Why would a government regard a family home as a threat? Why would someone refuse to serve in the army? What would a person be prepared to sacrifice for their faith?
She was the eighth of eleven children. During the 1920s, her parents Franz and Hilda became Jehovah’s Witnesses and they brought up their children in their new faith.
In 1931 they moved to the small town of Bad Lippspringe where their house became a centre of Witness activity. They held Bible study classes in their home and distributed religious literature in local communities.
Magdalena joined in this missionary work when she was 12 years old. However, by this time the Nazis had come to power and were persecuting Jehovah’s Witnesses. After the family were denounced by local Catholic priests, the Gestapo regularly searched the Kusserows’ house looking for illegal Witness literature. Magdalena and her sisters hid the books during these searches. However, her parents were still arrested in 1936: although Hilda was released after six weeks, Franz stayed in prison until 1940.
Despite Franz’s arrest, the Kusserows continued to follow their faith and they suffered increasing persecution as a result. Apart from Magdalena’s brother Siegfried, who died in an accident before the war, every member of the family became a victim of the Nazis. In 1939, Magdalena’s three youngest siblings were taken from the family and sent to Nazi-controlled foster homes. Two of her older brothers were executed for refusing to serve in the German army. All of the other brothers and sisters were sent to prison or concentration camps; one brother died after the war as a result of the maltreatment he suffered in the camps.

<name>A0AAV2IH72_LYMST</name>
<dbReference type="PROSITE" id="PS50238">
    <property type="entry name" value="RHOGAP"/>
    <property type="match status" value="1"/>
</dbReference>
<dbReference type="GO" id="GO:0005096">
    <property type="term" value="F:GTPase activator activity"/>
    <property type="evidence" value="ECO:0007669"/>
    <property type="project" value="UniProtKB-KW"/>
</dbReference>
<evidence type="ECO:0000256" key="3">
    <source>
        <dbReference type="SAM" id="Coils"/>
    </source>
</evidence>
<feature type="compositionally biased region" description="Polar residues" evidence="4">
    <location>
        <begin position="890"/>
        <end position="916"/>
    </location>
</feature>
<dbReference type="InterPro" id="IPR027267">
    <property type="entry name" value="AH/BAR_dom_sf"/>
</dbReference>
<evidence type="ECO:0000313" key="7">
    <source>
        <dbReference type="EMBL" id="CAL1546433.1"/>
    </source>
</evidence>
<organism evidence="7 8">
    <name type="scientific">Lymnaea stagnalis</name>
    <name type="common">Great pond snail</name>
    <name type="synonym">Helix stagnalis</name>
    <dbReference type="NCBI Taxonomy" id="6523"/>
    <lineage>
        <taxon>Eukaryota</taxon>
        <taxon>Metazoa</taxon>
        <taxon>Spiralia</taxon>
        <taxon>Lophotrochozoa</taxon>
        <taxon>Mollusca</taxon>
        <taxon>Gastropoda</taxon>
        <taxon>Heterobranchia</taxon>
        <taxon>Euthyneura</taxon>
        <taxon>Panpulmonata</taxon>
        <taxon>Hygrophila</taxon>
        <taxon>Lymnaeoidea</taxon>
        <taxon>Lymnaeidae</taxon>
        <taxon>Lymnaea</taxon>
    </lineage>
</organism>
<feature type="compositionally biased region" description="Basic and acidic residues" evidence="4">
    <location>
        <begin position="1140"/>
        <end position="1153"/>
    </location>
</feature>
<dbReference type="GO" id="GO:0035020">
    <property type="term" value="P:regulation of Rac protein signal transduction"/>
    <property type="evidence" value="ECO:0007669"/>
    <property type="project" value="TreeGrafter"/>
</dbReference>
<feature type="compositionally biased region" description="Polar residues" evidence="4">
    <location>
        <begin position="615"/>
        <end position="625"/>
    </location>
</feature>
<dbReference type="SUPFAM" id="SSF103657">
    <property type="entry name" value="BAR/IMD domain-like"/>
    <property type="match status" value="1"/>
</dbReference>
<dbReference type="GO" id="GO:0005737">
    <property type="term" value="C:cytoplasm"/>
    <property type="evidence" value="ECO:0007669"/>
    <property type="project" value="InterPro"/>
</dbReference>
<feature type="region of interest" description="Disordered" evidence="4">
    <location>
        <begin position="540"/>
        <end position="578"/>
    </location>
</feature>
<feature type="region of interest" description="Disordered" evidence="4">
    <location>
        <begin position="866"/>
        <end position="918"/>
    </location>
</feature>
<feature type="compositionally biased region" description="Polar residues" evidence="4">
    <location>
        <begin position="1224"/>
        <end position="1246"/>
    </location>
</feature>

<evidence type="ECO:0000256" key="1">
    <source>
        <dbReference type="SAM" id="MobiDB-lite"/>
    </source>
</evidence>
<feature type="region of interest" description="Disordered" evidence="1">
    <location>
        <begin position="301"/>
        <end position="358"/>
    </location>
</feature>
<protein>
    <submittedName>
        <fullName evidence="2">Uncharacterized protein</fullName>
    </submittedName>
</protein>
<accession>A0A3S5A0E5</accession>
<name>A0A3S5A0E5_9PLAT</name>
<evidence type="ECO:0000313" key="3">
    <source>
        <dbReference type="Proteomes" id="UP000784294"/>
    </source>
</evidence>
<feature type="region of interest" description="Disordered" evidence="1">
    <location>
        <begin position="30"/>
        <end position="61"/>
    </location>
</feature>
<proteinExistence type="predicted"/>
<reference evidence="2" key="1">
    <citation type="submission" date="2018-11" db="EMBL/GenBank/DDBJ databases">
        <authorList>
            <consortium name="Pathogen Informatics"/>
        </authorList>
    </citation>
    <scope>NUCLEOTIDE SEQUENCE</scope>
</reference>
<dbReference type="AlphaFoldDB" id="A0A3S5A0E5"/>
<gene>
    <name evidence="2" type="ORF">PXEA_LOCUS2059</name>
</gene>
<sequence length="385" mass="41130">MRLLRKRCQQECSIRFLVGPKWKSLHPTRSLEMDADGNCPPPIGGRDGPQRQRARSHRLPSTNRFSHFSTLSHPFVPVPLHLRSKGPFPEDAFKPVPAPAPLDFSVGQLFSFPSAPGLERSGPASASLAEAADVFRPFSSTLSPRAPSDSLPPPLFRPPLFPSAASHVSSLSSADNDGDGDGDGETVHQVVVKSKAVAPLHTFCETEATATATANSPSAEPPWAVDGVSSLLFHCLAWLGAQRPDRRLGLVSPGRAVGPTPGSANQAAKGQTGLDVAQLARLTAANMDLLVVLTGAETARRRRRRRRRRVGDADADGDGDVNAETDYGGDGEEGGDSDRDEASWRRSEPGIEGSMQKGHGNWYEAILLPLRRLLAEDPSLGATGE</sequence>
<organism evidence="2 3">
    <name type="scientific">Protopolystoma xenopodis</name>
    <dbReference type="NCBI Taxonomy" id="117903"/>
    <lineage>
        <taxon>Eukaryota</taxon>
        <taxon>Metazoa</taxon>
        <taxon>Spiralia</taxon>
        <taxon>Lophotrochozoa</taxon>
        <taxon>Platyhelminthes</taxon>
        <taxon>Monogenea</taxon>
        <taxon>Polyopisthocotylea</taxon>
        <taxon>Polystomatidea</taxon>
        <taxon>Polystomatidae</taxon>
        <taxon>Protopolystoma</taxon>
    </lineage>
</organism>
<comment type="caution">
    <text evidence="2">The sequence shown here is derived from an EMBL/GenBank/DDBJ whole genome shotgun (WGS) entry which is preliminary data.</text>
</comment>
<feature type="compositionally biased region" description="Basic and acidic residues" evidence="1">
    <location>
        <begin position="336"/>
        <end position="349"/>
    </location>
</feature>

Magdalena’s turn came in April 1941 when she was arrested along with her parents and her sister Hildegard. As Magdalena was still legally a child, she was held in a juvenile prison until she was 18 in 1942. She was told that she could go home if she signed a statement abandoning her religion but she refused. Instead she was sent to Ravensbrück, a concentration camp for women, where she worked in the camp garden and looked after the children of SS men. Within a year she was joined by her mother and sister Hildegard and they stayed together in the camp for the remainder of the war.
In April 1945, the women were forced on a Death March from Ravensbrück, but were liberated by the American army. They returned to their home in Bad Lippspringe with the other members of the family who survived the war.
Photo credit: United States Holocaust Memorial Museum, courtesy of Waltraud and Annemarie Kusserow